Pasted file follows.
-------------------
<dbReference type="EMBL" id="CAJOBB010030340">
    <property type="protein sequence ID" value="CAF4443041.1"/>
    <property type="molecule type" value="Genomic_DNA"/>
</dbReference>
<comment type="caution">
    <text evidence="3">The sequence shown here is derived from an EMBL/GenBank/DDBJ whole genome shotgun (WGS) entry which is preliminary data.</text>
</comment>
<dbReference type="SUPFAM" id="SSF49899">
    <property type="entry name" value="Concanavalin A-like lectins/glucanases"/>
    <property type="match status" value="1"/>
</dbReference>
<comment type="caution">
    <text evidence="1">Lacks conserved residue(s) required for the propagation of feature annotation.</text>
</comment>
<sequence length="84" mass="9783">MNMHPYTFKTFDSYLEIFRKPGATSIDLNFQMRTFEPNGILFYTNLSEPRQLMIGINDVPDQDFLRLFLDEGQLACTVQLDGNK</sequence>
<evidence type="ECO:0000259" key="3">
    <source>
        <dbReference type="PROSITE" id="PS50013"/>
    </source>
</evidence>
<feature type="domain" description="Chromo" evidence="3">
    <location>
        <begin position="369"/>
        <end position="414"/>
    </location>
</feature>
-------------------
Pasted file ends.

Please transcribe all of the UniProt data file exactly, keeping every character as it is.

<dbReference type="EMBL" id="CAJOBB010030340">
    <property type="protein sequence ID" value="CAF4443041.1"/>
    <property type="molecule type" value="Genomic_DNA"/>
</dbReference>
<comment type="caution">
    <text evidence="3">The sequence shown here is derived from an EMBL/GenBank/DDBJ whole genome shotgun (WGS) entry which is preliminary data.</text>
</comment>
<dbReference type="SUPFAM" id="SSF49899">
    <property type="entry name" value="Concanavalin A-like lectins/glucanases"/>
    <property type="match status" value="1"/>
</dbReference>
<comment type="caution">
    <text evidence="1">Lacks conserved residue(s) required for the propagation of feature annotation.</text>
</comment>
<sequence length="84" mass="9783">MNMHPYTFKTFDSYLEIFRKPGATSIDLNFQMRTFEPNGILFYTNLSEPRQLMIGINDVPDQDFLRLFLDEGQLACTVQLDGNK</sequence>
<evidence type="ECO:0000259" key="3">
    <source>
        <dbReference type="PROSITE" id="PS50013"/>
    </source>
</evidence>
<feature type="domain" description="Chromo" evidence="3">
    <location>
        <begin position="369"/>
        <end position="414"/>
    </location>
</feature>